WordPress core committer Pascal Birchler has published a Periodic Table of WordPress Plugins to celebrate the software’s upcoming 20th anniversary. The table showcases 108 of the most popular free plugins on WordPress.org.
Ten years ago Birchler created a website that showed the most popular plugins in a similar table layout, ranking them by number of active installations. This chart has been updated and is now available at plugintable.com.
“Today, I am actually ‘re-introducing’ this project, complete with a modernized look and feel, more curation, and more useful information than before,” Birchler said.
The website is interactive, so cards can be expanded to see more information about each plugin, including the author, install count, star rating, and the date it was first published.
Approximately 57% of the plugins included have 1 million or more installs, so it gives you a chance to see all of the most successful WordPress.org extensions at a glance. 600k is the lowest number of active installs for plugins included in the chart.
After making the chart, Birchler noted that he was impressed by the stats for the Really Simple SSL plugin, which has more than 5 million active installs and a 5/5-star rating. He also highlighted Site Kit by Google as being the youngest “element” first released in October 2019, with 3+ million active installs in just over three years in the directory. The XML Sitemaps Generator plugin is the oldest among those included, released in 2005 just before Akismet.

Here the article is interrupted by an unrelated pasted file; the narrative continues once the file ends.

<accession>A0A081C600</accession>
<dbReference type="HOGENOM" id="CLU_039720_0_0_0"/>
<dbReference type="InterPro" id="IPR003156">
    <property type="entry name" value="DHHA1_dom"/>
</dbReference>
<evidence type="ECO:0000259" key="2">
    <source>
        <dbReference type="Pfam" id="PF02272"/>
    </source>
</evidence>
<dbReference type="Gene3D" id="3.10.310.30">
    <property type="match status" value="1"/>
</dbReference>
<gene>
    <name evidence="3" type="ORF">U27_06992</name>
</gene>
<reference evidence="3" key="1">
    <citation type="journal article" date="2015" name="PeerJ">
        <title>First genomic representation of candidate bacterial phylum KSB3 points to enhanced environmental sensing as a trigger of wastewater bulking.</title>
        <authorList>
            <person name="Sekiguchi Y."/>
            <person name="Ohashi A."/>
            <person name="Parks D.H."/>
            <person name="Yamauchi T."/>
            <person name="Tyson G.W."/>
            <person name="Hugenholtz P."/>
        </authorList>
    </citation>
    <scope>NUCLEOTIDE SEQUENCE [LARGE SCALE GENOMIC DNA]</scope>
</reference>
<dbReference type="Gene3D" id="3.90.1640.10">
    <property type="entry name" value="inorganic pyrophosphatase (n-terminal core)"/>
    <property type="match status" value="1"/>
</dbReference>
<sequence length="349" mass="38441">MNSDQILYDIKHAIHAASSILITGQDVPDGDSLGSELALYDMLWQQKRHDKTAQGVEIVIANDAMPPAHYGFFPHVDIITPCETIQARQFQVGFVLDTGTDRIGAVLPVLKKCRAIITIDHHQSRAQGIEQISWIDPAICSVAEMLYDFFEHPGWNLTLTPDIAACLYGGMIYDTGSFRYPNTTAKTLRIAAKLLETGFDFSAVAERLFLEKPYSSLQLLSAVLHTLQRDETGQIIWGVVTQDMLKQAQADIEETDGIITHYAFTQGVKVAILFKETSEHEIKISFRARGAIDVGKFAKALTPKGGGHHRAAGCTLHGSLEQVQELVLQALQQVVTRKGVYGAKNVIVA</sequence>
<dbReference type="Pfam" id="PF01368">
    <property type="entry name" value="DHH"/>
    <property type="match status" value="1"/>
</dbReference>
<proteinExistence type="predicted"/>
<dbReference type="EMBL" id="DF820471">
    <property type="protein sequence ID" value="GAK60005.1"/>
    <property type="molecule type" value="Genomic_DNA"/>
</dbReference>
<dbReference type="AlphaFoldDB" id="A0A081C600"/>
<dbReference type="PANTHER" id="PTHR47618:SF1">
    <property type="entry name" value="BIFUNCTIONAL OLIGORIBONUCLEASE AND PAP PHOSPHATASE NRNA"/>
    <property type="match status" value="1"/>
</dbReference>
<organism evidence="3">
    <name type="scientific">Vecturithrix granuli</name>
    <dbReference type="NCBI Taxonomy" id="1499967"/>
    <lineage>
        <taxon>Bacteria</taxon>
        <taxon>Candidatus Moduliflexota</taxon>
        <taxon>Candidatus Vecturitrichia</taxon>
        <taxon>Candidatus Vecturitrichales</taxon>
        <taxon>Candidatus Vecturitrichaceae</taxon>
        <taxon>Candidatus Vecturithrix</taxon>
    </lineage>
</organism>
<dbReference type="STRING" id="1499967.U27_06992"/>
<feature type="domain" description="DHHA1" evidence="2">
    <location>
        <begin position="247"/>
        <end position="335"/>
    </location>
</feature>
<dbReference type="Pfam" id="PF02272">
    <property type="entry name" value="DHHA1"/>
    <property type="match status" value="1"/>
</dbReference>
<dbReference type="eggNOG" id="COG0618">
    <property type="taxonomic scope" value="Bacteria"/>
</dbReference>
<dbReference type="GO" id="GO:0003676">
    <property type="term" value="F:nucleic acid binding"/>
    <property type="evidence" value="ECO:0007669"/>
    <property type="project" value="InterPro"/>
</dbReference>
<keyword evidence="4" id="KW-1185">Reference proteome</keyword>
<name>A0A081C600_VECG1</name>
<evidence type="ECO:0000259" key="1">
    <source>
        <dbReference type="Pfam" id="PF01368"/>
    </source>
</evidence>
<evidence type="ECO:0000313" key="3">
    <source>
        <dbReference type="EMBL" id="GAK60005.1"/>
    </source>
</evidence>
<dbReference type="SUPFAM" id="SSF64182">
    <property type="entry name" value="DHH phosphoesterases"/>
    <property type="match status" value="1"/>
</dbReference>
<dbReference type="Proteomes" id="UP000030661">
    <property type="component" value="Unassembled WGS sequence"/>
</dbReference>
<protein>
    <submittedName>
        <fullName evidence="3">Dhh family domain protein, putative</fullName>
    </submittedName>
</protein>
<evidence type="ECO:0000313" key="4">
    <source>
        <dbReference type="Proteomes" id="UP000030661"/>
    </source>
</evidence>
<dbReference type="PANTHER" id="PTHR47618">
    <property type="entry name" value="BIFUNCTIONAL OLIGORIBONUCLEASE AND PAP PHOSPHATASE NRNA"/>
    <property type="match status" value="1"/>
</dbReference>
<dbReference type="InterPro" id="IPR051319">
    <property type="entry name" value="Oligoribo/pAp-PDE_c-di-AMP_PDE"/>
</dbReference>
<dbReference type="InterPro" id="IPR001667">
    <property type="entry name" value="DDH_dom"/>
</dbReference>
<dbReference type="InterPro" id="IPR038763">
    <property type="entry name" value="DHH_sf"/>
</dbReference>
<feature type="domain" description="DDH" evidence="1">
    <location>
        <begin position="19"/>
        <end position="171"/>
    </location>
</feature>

“Another plugin that has caught my eye is WP Multibyte Patch by @eastcoder, which offers improvements for Japanese sites,” Birchler said. “With over 1+ million installs it makes me wonder why WordPress core itself doesn’t have better support for multibyte characters.”
If you like the Period Table of WordPress Plugins and want to see it hanging on your wall, Birchler has set up a Shopify-powered store where you can purchase a high-quality print version. The poster comes in light and dark modes and is also available framed. He plans to donate the proceeds of the store to the WordPress community.
An interesting list and a great way of displaying things. But a concerning one, the top 5 plugins all owe their position to marketing, preferential placement, and first mover advantage
Let’s look at it:
Yoast, a good plugin but overkill for most. Brilliant marketing though and was the first in the field
Jetpack, has useful features but all features have better alternatives. It has its position simply through preferential placement.
Akismet, an outmoded plugin that only has its position due to preferential placement
Elementor, an okay product when it was best in a niche, now outmoded by Gutenberg. Great marketing though
Contact form 7, okay plugin but now outmoded. No one would seriously suggest it is the best solution today. But has the first mover advantage
The repository has serious problem, you can search for a plugin by its exact name and it won’t appear on the first page of results. Instead popular plugins appear at the top. This is worrying for WordPress as plugin developers are doing great work but are not getting the attention they deserve.